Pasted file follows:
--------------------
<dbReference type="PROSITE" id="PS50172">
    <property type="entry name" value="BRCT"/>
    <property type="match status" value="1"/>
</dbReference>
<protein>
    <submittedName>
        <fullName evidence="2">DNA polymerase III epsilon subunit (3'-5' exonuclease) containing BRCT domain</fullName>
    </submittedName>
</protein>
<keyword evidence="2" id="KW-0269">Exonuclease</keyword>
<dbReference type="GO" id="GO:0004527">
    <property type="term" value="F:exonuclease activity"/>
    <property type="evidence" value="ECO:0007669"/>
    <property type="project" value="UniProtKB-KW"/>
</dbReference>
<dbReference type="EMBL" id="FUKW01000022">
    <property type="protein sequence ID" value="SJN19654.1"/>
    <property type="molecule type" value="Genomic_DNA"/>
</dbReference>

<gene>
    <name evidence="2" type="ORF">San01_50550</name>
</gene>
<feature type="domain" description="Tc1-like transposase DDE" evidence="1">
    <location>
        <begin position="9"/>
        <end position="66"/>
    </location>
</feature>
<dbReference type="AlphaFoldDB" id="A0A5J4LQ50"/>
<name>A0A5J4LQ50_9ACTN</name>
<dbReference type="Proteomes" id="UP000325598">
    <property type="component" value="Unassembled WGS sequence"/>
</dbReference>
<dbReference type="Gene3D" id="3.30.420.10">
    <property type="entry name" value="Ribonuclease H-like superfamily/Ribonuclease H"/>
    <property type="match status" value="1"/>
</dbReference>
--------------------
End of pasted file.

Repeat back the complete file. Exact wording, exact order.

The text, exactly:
<dbReference type="PROSITE" id="PS50172">
    <property type="entry name" value="BRCT"/>
    <property type="match status" value="1"/>
</dbReference>
<protein>
    <submittedName>
        <fullName evidence="2">DNA polymerase III epsilon subunit (3'-5' exonuclease) containing BRCT domain</fullName>
    </submittedName>
</protein>
<keyword evidence="2" id="KW-0269">Exonuclease</keyword>
<dbReference type="GO" id="GO:0004527">
    <property type="term" value="F:exonuclease activity"/>
    <property type="evidence" value="ECO:0007669"/>
    <property type="project" value="UniProtKB-KW"/>
</dbReference>
<dbReference type="EMBL" id="FUKW01000022">
    <property type="protein sequence ID" value="SJN19654.1"/>
    <property type="molecule type" value="Genomic_DNA"/>
</dbReference>

<gene>
    <name evidence="2" type="ORF">San01_50550</name>
</gene>
<feature type="domain" description="Tc1-like transposase DDE" evidence="1">
    <location>
        <begin position="9"/>
        <end position="66"/>
    </location>
</feature>
<dbReference type="AlphaFoldDB" id="A0A5J4LQ50"/>
<name>A0A5J4LQ50_9ACTN</name>
<dbReference type="Proteomes" id="UP000325598">
    <property type="component" value="Unassembled WGS sequence"/>
</dbReference>
<dbReference type="Gene3D" id="3.30.420.10">
    <property type="entry name" value="Ribonuclease H-like superfamily/Ribonuclease H"/>
    <property type="match status" value="1"/>
</dbReference>